Consider this your official heads-up, because that kind of disruption is about to happen in business, sales, teaching, and other domains built on soft skills. And it might be because of this little device.
Meet the sociometer. It might look boring, but it provides a window into the most mysterious world of all: the hidden landscape of social interactions that drives creativity, productivity, and success.
The sociometer, worn around the neck like an ID badge, captures tone of voice, activity level, and location. It can tell who you talk to, how often, and for how long. It can tell whether two speakers are face to face, or turned away from each other. It can measure the energy level of an interaction, and use it to determine levels of engagement. Most important, it can combine its data with email and social media to form detailed maps that reveal the inner workings of a team, company, or classroom.
The sociometer was originally developed by Alex “Sandy” Pentland and the folks at MIT’s Human Dynamics Laboratory, and further perfected by Ben Waber and other MIT alums who founded Sociometric Solutions. The technology is still evolving, and there are some hurdles to overcome (preserving individual privacy being the most obvious), but it’s easy to imagine how this device might fundamentally change the landscape of work life. Because it’s already starting to happen.
For example: sales firms use the sociometer as a skill-development tool. They show trainees how often top salespeople interrupt clients (hardly ever, it turns out) and then show them precisely where they fall on that scale.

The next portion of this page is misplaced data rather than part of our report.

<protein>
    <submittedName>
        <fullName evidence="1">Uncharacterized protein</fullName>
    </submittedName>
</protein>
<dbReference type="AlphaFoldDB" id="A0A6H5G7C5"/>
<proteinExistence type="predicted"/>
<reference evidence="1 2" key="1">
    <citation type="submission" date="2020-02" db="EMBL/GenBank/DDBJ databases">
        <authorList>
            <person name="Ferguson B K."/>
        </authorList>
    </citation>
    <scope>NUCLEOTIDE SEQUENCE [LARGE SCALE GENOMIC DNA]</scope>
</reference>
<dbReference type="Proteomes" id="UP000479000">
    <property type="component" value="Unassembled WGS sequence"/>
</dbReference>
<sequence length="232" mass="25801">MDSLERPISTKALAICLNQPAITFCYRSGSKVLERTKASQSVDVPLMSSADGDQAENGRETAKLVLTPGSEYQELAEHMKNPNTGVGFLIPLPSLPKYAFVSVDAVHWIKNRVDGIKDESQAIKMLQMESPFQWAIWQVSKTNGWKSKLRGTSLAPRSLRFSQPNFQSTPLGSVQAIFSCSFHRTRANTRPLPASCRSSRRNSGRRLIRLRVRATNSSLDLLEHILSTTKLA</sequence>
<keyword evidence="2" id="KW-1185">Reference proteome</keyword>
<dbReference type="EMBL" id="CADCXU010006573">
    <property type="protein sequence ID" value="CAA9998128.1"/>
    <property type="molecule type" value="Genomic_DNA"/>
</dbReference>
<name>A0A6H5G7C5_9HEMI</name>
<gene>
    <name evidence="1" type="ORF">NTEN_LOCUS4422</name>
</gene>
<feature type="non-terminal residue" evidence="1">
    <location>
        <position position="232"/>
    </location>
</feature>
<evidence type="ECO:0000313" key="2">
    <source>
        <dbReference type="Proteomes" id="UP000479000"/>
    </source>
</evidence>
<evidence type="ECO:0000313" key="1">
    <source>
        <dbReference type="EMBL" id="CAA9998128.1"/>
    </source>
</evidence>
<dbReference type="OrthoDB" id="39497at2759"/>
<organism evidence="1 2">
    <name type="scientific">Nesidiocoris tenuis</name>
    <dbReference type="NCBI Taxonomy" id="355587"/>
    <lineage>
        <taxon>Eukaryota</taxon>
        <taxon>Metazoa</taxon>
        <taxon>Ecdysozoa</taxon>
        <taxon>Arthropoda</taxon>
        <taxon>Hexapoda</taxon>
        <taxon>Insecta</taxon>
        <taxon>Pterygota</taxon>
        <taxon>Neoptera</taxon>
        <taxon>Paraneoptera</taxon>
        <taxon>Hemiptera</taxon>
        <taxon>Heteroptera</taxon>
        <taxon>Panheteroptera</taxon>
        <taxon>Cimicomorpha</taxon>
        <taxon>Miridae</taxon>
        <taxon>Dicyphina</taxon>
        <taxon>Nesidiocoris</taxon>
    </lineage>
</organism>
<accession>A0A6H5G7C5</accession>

Businesses are using it to maximize team cohesion by altering physical space. For instance, Waber’s studies reveal that 12-person lunch tables lead to significantly more interaction and productivity than four-person lunch tables.
Through an application called Meeting Mediator, the sociometers provide real-time data that shows levels of participation, dominance, and interaction to help people distinguish a healthy, productive meeting from an unhealthy one.
Yes, there’s something Orwellian about the notion that our movements and communications can be tracked and placed into some management algorithm. But if individual privacy concerns can be addressed, I think the potential outweighs the dangers.
We normally think of great social skills as being mysterious and vaguely magical. But when we see like a sociometer — when we see our social world in terms of quantifiable, repeatable patterns — we get a glimpse of the mechanics beneath the magic. We begin to notice examples of brilliant social thinking all around us.
• How Steve Jobs designed the Pixar studio building so that all the bathrooms were centrally located — maximizing serendipitous interaction.
• How successful comedy-improv troupes prohibit using the words “no” and “but” and replace them with “yes” and “and.”
• How Amazon’s Jeff Bezos uses a “two-pizza rule” — which states that any team that cannot be fed with two pizzas is too big, and has to be made smaller.
The sociometer may be a new tool, but the most useful truth it will reveal will be an ancient one: we work best in small, cohesive, purposeful tribes.
So here’s a question: would you be willing to wear a sociometer at work?